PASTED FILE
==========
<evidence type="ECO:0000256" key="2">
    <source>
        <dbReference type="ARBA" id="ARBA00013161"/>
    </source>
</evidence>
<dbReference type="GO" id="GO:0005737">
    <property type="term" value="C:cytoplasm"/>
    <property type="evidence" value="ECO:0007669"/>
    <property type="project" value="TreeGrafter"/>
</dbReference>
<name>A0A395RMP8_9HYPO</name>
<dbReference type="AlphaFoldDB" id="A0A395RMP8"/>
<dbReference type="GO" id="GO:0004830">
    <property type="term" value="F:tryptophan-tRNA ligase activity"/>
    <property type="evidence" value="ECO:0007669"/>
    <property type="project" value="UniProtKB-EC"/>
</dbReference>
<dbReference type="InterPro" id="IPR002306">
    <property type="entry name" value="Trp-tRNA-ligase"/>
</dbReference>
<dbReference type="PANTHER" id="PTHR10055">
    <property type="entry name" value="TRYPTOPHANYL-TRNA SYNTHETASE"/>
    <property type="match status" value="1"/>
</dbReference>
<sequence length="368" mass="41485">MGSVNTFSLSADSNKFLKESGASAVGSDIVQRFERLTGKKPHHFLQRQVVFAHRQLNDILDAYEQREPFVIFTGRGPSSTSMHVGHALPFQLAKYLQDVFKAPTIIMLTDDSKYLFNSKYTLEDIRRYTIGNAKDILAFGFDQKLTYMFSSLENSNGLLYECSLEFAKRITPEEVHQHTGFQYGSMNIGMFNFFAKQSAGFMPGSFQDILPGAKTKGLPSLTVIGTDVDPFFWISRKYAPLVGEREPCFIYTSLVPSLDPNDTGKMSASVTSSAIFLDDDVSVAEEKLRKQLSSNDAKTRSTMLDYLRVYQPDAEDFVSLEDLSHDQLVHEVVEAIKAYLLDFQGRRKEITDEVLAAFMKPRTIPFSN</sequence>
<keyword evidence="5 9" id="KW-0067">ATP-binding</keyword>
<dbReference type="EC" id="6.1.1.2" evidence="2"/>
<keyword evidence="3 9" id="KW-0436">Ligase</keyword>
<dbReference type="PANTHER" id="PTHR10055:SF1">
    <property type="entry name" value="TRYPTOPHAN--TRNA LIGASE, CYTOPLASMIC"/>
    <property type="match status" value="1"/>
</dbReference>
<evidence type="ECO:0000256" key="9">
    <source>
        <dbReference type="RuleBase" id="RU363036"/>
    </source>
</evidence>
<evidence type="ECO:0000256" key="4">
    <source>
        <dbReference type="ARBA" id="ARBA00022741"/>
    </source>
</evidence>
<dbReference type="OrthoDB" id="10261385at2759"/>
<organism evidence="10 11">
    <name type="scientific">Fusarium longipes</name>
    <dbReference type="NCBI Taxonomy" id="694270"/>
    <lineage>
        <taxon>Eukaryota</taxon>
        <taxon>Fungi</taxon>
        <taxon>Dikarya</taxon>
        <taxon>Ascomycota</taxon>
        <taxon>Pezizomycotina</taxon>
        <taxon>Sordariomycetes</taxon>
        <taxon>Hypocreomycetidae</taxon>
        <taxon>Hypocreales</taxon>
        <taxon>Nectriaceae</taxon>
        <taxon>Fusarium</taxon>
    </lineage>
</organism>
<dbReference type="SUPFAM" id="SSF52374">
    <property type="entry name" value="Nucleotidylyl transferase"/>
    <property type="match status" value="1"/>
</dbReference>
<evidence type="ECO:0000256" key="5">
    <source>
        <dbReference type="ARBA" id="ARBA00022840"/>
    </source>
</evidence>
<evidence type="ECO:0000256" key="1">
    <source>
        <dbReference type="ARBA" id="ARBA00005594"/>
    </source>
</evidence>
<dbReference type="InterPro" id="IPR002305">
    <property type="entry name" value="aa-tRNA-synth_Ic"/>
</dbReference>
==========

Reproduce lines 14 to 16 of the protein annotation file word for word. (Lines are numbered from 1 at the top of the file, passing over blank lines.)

    <property type="term" value="F:tryptophan-tRNA ligase activity"/>
    <property type="evidence" value="ECO:0007669"/>
    <property type="project" value="UniProtKB-EC"/>